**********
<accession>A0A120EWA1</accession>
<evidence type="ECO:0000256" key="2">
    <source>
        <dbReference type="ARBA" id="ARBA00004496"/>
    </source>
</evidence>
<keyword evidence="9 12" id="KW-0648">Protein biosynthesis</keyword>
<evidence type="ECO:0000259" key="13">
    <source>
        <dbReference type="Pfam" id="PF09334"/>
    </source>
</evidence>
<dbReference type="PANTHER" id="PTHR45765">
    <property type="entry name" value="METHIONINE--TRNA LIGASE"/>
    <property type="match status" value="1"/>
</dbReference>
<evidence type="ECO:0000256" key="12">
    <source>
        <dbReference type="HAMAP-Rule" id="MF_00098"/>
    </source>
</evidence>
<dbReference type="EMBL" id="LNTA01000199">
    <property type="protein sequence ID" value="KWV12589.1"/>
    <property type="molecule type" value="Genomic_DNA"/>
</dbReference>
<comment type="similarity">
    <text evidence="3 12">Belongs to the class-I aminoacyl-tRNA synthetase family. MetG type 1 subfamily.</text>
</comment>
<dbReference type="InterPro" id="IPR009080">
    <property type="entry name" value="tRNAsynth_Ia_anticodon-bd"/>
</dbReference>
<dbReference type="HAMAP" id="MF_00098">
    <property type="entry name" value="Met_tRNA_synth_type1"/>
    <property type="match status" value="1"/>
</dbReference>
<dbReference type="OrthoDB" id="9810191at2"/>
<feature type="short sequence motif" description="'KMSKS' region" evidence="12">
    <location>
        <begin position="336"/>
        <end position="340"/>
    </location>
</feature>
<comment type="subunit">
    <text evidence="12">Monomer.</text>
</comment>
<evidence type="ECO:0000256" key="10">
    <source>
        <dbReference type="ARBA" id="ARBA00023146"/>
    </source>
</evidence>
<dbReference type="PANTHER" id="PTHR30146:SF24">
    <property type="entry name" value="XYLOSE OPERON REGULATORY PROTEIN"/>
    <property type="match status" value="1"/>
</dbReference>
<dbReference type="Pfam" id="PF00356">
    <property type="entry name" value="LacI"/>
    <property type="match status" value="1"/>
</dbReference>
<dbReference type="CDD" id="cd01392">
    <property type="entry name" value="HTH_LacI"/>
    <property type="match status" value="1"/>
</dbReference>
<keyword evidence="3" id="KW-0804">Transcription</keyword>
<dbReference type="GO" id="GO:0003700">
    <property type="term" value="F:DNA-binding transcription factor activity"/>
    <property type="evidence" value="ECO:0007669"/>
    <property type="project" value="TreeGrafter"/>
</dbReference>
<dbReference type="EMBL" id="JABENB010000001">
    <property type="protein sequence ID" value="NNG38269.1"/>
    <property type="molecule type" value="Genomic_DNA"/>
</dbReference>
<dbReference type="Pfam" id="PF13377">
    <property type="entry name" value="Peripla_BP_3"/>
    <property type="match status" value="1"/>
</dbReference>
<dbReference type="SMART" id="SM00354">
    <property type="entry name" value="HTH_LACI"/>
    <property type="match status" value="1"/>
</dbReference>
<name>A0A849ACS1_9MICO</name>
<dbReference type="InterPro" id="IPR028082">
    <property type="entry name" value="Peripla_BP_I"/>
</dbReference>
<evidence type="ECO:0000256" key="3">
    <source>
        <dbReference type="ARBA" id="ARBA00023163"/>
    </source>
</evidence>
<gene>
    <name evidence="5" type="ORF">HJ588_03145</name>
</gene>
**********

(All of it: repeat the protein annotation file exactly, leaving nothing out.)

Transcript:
<accession>A0A120EWA1</accession>
<evidence type="ECO:0000256" key="2">
    <source>
        <dbReference type="ARBA" id="ARBA00004496"/>
    </source>
</evidence>
<keyword evidence="9 12" id="KW-0648">Protein biosynthesis</keyword>
<evidence type="ECO:0000259" key="13">
    <source>
        <dbReference type="Pfam" id="PF09334"/>
    </source>
</evidence>
<dbReference type="PANTHER" id="PTHR45765">
    <property type="entry name" value="METHIONINE--TRNA LIGASE"/>
    <property type="match status" value="1"/>
</dbReference>
<evidence type="ECO:0000256" key="12">
    <source>
        <dbReference type="HAMAP-Rule" id="MF_00098"/>
    </source>
</evidence>
<dbReference type="EMBL" id="LNTA01000199">
    <property type="protein sequence ID" value="KWV12589.1"/>
    <property type="molecule type" value="Genomic_DNA"/>
</dbReference>
<comment type="similarity">
    <text evidence="3 12">Belongs to the class-I aminoacyl-tRNA synthetase family. MetG type 1 subfamily.</text>
</comment>
<dbReference type="InterPro" id="IPR009080">
    <property type="entry name" value="tRNAsynth_Ia_anticodon-bd"/>
</dbReference>
<dbReference type="HAMAP" id="MF_00098">
    <property type="entry name" value="Met_tRNA_synth_type1"/>
    <property type="match status" value="1"/>
</dbReference>
<dbReference type="OrthoDB" id="9810191at2"/>
<feature type="short sequence motif" description="'KMSKS' region" evidence="12">
    <location>
        <begin position="336"/>
        <end position="340"/>
    </location>
</feature>
<comment type="subunit">
    <text evidence="12">Monomer.</text>
</comment>
<evidence type="ECO:0000256" key="10">
    <source>
        <dbReference type="ARBA" id="ARBA00023146"/>
    </source>
</evidence>
<dbReference type="PANTHER" id="PTHR30146:SF24">
    <property type="entry name" value="XYLOSE OPERON REGULATORY PROTEIN"/>
    <property type="match status" value="1"/>
</dbReference>
<dbReference type="Pfam" id="PF00356">
    <property type="entry name" value="LacI"/>
    <property type="match status" value="1"/>
</dbReference>
<dbReference type="CDD" id="cd01392">
    <property type="entry name" value="HTH_LacI"/>
    <property type="match status" value="1"/>
</dbReference>
<keyword evidence="3" id="KW-0804">Transcription</keyword>
<dbReference type="GO" id="GO:0003700">
    <property type="term" value="F:DNA-binding transcription factor activity"/>
    <property type="evidence" value="ECO:0007669"/>
    <property type="project" value="TreeGrafter"/>
</dbReference>
<dbReference type="EMBL" id="JABENB010000001">
    <property type="protein sequence ID" value="NNG38269.1"/>
    <property type="molecule type" value="Genomic_DNA"/>
</dbReference>
<dbReference type="Pfam" id="PF13377">
    <property type="entry name" value="Peripla_BP_3"/>
    <property type="match status" value="1"/>
</dbReference>
<dbReference type="SMART" id="SM00354">
    <property type="entry name" value="HTH_LACI"/>
    <property type="match status" value="1"/>
</dbReference>
<name>A0A849ACS1_9MICO</name>
<dbReference type="InterPro" id="IPR028082">
    <property type="entry name" value="Peripla_BP_I"/>
</dbReference>
<evidence type="ECO:0000256" key="3">
    <source>
        <dbReference type="ARBA" id="ARBA00023163"/>
    </source>
</evidence>
<gene>
    <name evidence="5" type="ORF">HJ588_03145</name>
</gene>